On 14The Race to the Pole: Ten Lessons for Project Managers December 1911, four men led by Roald Amundsen reached the South Pole. Thirty-five days later, Robert F. Scott and four others followed. Amundsen had won the race to the pole. Amundsen's party returned to base on 26 January 1912. Scott's party perished. As historical drama, why this happened is interesting enough, but to organizational leaders, business analysts, project sponsors, and project managers, the story is fascinating. Lessons abound. Read more about this program. Here's an upcoming date for this program:

Follow Rick

Send email or subscribe to one of my newsletters Follow me at LinkedIn Follow me at Twitter, or share a tweet Follow me at Google+ or share a post Subscribe to RSS feeds Subscribe to RSS feeds
The message of Point Lookout is unique. Help get the message out. Please donate to help keep Point Lookout available for free to everyone.
21st Century Business TravelAre your business trips long chains of stressful misadventures? Have you ever wondered if there's a better way to get from here to there relaxed and refreshed? First class travel is one alternative, but you can do almost as well (without the high costs) if you know the tricks of the masters of 21st-century e-enabled business travel…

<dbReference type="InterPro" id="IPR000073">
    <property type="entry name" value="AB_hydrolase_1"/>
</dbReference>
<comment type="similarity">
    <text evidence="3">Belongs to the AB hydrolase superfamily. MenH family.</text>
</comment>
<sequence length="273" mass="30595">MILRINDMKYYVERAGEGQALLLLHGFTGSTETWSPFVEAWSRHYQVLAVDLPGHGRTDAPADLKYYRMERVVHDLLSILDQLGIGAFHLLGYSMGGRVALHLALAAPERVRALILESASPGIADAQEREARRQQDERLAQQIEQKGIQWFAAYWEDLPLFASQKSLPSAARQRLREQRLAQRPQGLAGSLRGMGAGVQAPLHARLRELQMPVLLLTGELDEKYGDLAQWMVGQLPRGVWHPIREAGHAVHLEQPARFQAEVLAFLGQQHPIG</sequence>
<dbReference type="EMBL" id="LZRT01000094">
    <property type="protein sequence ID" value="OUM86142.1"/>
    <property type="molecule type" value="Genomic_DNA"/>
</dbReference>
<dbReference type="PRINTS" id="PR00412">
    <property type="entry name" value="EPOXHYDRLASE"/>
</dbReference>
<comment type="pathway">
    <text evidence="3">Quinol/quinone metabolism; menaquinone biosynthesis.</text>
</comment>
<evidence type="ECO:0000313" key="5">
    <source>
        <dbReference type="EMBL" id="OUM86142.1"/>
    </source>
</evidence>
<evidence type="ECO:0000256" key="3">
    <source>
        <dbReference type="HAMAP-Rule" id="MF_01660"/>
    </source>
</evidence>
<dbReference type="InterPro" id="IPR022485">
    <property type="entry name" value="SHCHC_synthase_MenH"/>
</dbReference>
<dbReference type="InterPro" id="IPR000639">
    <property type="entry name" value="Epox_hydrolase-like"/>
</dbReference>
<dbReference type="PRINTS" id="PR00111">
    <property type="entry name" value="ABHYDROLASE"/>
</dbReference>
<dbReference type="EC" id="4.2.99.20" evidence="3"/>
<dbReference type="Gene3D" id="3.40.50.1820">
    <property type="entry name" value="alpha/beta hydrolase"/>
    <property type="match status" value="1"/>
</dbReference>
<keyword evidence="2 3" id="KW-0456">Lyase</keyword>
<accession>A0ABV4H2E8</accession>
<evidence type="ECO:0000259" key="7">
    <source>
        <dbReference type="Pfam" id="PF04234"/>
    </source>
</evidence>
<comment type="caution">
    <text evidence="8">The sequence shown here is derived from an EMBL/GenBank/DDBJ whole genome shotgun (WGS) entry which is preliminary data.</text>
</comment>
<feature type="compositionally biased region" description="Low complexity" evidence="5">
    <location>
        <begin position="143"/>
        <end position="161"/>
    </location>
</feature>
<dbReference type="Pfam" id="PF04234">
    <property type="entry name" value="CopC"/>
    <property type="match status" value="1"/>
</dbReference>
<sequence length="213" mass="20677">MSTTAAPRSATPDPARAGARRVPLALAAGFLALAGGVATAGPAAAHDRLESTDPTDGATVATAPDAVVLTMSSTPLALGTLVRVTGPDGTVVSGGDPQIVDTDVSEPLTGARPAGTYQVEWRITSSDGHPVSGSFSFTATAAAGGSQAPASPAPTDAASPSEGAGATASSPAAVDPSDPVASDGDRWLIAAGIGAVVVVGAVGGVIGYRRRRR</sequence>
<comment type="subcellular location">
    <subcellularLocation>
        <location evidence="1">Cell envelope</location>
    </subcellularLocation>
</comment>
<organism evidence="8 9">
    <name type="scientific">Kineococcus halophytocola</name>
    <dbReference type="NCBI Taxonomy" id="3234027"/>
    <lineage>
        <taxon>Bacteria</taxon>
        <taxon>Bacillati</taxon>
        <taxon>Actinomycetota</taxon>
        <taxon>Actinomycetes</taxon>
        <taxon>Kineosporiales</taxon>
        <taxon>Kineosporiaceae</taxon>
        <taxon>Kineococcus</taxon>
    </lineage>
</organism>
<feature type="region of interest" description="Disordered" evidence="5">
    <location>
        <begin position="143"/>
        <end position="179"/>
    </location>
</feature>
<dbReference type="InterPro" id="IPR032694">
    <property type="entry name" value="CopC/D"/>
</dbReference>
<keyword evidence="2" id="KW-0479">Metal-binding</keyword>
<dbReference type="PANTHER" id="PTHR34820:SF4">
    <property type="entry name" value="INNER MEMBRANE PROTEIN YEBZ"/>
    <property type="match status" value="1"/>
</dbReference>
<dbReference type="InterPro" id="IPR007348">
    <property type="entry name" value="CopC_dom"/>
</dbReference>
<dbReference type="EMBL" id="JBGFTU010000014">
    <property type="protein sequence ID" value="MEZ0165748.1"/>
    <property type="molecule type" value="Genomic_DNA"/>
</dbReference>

101 Tips for Effective MeetingsLearn how to make meetings more productive — and more rare.
Reader Comments About My Newsletter
A sampling:
  • Your stuff is brilliant! Thank you!
  • You and Scott Adams both secretly work here, right?
  • I really enjoy my weekly newsletters. I appreciate the quick read.
  • A sort of Dr. Phil for Management!
  • …extremely accurate, inspiring and applicable to day-to-day … invaluable.
  • More
Exchange your "personal trade secrets" — the tips, tricks and techniques that make you an ace — with other aces, anonymously. Visit the Library of Personal Trade Secrets.
Ebooks, booklets and tip books on project management, conflict, writing email, effective meetings and more.
Comprehensive collection of all e-books and e-bookletsSave a bundle and even more important save time! Order the Combo Package and download all ebooks and tips books at once.